You said, "My concern is that we are too timid to stand up for what is right and correct. Also, that by abdicating our leadership role we give the creativity which is part of our professionalism to others LESS talented." There are two important points here and I’ll take them in reverse order.

An architectural education improves the ability to reason. The claim that architects have more talent does not sell on Main Street. Talent is applied to reason to create form and appearance. Architects have not focused on their ability to reason nor sold it to the general public because their language is inadequate and they ignore programming as the starting point for architectural reason. Their explanation of solutions is weak as a result and this weakens their competitive position in the marketplace. Their strength will come from a universal goal, a universal strategy, and a language that does not depend on emotion when addressing the public.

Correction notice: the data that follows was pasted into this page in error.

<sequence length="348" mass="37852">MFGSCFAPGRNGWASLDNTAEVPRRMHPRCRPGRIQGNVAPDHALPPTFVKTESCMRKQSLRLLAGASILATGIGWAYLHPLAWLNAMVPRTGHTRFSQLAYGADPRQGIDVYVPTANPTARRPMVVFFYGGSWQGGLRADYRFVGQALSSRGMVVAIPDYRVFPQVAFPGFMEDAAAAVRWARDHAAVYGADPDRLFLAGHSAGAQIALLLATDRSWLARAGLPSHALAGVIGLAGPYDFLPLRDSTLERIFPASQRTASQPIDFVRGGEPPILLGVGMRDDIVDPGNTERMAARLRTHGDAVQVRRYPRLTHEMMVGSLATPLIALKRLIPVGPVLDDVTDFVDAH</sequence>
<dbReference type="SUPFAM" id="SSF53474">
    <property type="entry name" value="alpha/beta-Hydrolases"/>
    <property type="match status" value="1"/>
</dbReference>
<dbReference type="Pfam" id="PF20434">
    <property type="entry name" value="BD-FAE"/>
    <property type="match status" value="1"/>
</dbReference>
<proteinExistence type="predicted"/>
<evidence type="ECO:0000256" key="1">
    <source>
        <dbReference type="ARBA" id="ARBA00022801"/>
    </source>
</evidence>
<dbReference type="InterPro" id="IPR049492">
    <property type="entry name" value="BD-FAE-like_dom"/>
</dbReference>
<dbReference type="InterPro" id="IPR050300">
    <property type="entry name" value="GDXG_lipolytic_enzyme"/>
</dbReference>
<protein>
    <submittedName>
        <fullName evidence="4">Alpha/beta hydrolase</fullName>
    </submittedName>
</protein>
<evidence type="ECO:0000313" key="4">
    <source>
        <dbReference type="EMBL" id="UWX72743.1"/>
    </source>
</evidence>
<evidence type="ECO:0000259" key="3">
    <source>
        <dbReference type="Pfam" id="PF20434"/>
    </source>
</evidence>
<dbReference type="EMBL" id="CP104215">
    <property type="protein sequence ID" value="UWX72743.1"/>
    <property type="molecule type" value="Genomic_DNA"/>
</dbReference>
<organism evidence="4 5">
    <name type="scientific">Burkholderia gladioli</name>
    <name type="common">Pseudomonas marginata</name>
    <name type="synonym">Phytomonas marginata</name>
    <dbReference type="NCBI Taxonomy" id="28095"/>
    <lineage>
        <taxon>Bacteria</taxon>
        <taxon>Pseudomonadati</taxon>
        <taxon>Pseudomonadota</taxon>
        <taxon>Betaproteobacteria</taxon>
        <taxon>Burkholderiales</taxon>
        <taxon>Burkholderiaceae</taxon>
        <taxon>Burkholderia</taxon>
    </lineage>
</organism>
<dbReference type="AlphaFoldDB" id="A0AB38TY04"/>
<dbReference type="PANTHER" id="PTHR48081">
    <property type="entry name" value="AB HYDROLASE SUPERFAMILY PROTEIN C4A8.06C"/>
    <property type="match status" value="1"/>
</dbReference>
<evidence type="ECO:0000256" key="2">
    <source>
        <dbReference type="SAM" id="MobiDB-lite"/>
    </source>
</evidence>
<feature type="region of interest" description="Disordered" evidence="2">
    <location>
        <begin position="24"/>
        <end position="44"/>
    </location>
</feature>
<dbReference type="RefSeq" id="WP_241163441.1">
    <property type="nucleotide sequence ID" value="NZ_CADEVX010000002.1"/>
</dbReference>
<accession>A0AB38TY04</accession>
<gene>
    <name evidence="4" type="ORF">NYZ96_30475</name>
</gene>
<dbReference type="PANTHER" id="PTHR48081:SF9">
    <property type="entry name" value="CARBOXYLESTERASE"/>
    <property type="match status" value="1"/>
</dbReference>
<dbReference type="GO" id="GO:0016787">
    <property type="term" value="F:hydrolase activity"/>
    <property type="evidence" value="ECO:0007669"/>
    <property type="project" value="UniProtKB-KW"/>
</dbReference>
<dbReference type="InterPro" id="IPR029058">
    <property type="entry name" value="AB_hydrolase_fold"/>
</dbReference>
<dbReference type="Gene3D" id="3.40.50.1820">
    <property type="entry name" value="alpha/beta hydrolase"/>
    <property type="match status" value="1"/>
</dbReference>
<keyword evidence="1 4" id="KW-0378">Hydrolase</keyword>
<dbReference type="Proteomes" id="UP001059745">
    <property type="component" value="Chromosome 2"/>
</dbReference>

What is “right and correct” is a political issue that defines the nature of a culture. Religion often has a modified version and the two reflect the conflicted nature of man.

Regarding timidity, architects have a very limited marketplace of work opportunities and a negative reference can have a very damaging impact. They work at the pleasure of partners as draftsmen and women after graduating from years of education. (Call it an “apprenticeship” or an associate AIA member if you like, but graduation from college as an apprentice is an abuse of the intelligence and ability they bring to the table.) Their opportunity to become a partner is extremely limited and partially a function of a very uncertain economy. It is no wonder they are timid. These are very real problems that need to be addressed by the format of professional education and practice.